Sculptor Tu-shui Huang (1895-1930) was way ahead of his time, combining traditional Chinese themes with Western influences that he learned while studying at the art academy in Tokyo. This earned him a reputation as the “founder of modern Taiwanese sculpture,” but he also drew criticism.
In particular, “Kam-lōo-tsuí” (sweet dew), a life-size statue of a nude woman, was condemned as decadent and even depraved. After Huang’s untimely death, a medical doctor took care of the artwork and protected it from vandalism. But for the past half century it stood forgotten in the corner of a warehouse.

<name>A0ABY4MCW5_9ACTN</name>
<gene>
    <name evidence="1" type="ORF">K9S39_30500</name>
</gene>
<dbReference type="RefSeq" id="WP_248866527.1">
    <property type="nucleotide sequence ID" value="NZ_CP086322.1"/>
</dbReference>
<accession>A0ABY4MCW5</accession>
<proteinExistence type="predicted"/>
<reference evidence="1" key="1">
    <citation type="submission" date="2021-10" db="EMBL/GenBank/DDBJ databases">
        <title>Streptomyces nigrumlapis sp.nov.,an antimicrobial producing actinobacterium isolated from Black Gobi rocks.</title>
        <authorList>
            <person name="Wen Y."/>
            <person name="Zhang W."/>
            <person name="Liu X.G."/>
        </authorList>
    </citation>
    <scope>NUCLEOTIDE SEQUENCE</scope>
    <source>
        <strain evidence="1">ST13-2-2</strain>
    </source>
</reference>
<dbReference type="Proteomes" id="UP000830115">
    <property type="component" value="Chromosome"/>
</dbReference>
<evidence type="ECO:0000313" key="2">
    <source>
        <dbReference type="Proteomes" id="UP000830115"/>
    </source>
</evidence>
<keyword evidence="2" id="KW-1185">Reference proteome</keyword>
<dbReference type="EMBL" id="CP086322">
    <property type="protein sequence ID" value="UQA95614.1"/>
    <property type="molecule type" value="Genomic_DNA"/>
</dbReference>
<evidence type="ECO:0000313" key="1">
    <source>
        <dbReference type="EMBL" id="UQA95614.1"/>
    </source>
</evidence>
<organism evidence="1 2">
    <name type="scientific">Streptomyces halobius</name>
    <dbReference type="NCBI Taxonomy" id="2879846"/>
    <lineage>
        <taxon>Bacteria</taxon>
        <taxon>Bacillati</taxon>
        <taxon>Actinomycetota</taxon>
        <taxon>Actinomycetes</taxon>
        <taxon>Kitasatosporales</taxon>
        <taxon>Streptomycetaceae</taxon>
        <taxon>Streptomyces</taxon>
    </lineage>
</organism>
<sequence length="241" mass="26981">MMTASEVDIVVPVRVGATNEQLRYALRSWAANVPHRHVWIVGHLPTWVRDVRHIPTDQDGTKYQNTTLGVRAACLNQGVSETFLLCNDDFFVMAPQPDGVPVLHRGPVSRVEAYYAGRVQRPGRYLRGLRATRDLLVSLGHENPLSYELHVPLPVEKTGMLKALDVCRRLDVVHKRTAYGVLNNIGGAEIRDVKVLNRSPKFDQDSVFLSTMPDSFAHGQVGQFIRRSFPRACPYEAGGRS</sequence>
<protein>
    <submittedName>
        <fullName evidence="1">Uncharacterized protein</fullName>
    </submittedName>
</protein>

In its centenary year, the doctor’s sons bring the statue out. As the camera closely follows the nude’s loving restoration, the sons recount how it was part of their childhood, almost like a member of the family. Having lain dormant for so many years, the statue is now being restored to its former glory.